Bakassi Peninsula’s unfinished business

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A recent alert that residents of Bakassi Peninsula could face an imminent spectacle of being declared stateless is a sad reminder of how not to have a recourse to political correctness when national interest is clearly at stake. An inexplicable vacillation in resolving the lingering crisis in the area is therefore building up another humanitarian crisis, as citizens in the area have no country to lean on at the moment. It is a paradox of development that the Camerounian government has been exploring oil from the area but the citizens supposedly ceded to the Central African country have been neglected. The Nigerian government must rise up promptly to tackle the challenges and to provide all necessary support to ‘our people’ wallowing in abject neglect and poverty in the area.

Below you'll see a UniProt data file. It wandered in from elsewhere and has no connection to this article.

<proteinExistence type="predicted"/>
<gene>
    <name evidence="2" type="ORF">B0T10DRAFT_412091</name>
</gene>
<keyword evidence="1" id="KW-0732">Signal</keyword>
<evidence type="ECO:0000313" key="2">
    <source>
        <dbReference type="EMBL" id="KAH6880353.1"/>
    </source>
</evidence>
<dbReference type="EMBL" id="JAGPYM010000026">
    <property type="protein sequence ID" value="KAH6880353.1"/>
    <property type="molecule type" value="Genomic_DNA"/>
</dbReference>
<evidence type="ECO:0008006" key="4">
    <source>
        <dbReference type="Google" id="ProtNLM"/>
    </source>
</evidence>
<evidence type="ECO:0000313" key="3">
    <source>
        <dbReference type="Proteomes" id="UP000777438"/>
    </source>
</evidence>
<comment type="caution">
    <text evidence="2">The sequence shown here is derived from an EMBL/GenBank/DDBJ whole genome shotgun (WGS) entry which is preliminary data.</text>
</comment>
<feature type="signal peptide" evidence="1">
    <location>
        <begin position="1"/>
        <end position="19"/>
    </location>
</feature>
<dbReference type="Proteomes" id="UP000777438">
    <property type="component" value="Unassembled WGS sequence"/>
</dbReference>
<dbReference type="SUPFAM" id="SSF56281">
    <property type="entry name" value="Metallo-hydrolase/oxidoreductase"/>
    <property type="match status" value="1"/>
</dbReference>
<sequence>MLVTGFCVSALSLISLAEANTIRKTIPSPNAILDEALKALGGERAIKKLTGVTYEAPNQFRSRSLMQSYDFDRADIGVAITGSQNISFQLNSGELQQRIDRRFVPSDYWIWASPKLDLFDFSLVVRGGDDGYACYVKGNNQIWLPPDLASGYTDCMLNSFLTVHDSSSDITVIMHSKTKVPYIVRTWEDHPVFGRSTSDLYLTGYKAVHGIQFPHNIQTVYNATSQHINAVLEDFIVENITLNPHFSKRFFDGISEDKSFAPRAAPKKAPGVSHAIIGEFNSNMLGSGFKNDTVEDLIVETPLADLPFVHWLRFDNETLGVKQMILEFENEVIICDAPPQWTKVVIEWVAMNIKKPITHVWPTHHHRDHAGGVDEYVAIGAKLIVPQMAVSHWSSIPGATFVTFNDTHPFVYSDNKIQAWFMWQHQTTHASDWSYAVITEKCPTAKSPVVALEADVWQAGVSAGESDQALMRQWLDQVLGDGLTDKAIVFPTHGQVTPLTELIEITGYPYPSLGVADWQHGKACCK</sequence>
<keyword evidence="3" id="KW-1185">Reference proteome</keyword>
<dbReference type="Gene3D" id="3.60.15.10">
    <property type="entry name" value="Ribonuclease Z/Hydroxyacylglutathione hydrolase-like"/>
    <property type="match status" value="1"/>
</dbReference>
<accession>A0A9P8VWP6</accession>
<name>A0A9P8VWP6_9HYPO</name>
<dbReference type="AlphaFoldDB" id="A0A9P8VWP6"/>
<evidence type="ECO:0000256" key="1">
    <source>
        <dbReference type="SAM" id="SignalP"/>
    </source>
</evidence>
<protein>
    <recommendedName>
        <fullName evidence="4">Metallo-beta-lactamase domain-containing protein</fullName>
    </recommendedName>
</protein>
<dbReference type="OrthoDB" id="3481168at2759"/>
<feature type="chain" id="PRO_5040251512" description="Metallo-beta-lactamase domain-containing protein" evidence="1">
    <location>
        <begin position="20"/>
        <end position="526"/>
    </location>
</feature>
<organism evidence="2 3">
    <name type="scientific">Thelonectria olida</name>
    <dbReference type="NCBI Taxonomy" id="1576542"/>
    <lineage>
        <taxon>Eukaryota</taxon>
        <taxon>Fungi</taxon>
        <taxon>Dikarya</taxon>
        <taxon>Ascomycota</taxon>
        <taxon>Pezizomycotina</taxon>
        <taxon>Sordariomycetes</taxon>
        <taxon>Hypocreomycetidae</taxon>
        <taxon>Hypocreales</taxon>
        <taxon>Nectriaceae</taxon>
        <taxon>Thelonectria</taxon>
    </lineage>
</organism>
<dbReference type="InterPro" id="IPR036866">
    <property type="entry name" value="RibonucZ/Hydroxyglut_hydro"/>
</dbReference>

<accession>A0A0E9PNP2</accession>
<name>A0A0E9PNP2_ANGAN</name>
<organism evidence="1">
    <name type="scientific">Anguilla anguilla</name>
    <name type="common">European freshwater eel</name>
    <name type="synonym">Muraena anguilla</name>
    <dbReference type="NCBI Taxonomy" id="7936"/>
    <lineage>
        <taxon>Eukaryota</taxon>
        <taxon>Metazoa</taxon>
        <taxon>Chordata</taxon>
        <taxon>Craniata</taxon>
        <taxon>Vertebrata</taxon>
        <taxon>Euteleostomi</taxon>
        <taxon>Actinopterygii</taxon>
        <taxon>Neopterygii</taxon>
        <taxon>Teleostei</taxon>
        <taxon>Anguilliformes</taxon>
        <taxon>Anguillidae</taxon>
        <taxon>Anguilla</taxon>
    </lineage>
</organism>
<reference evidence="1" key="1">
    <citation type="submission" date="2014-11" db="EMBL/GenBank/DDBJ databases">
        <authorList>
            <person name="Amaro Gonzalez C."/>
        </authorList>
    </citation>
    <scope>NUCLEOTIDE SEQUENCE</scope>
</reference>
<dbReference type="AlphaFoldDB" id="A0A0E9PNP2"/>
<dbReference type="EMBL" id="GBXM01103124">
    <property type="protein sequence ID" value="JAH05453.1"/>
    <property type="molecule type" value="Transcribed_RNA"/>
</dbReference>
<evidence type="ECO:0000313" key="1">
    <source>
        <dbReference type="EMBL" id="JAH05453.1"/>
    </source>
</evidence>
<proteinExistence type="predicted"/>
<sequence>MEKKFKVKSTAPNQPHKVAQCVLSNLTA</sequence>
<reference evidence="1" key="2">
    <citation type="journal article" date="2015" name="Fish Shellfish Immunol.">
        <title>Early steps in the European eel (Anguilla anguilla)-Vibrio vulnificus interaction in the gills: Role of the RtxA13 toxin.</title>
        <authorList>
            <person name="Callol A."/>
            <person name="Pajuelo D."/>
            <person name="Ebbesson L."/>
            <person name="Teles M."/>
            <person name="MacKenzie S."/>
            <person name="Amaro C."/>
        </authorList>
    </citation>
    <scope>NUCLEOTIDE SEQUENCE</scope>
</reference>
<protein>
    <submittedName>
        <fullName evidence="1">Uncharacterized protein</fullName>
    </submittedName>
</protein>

The root of the current stalemate (in Bakassi as elsewhere) was the Berlin Conference, called by Portugal but organised by the first German Chancellor, Otto Von Bismarck. Staged from 1884 to 1885, it came up with the General Act regulating European colonisation and trade in Africa. The Conference Treaty enshrined the principle of effective occupation, causing the scramble for the interior of Africa beyond the coastal trading ports.

Although Germany was a new imperial power, she got the territories of Togoland and the future Cameroun. On losing the First World War, however, Germany was compelled by the Allied nations to sign a punitive Treaty of Versailles (signed on June 28, 1919). It apportioned blame on Germany and seized the land the nation occupied across Europe and assigned all its colonies to France and Britain. France was handed Togoland and East Cameroun while Britain took western Cameroun and administered it with Nigeria.

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The link was evidenced in the fact that a major political party in Nigeria was called the National Council of Nigeria and the Cameroun at the time. And then, following a plebiscite after Nigeria became a Republic in 1963, the southern part of the former British ‘colony’ went with Cameroun while the northern part became Nigeria’s Sardauna Province, later Gongola State (and now Taraba and Adamawa states).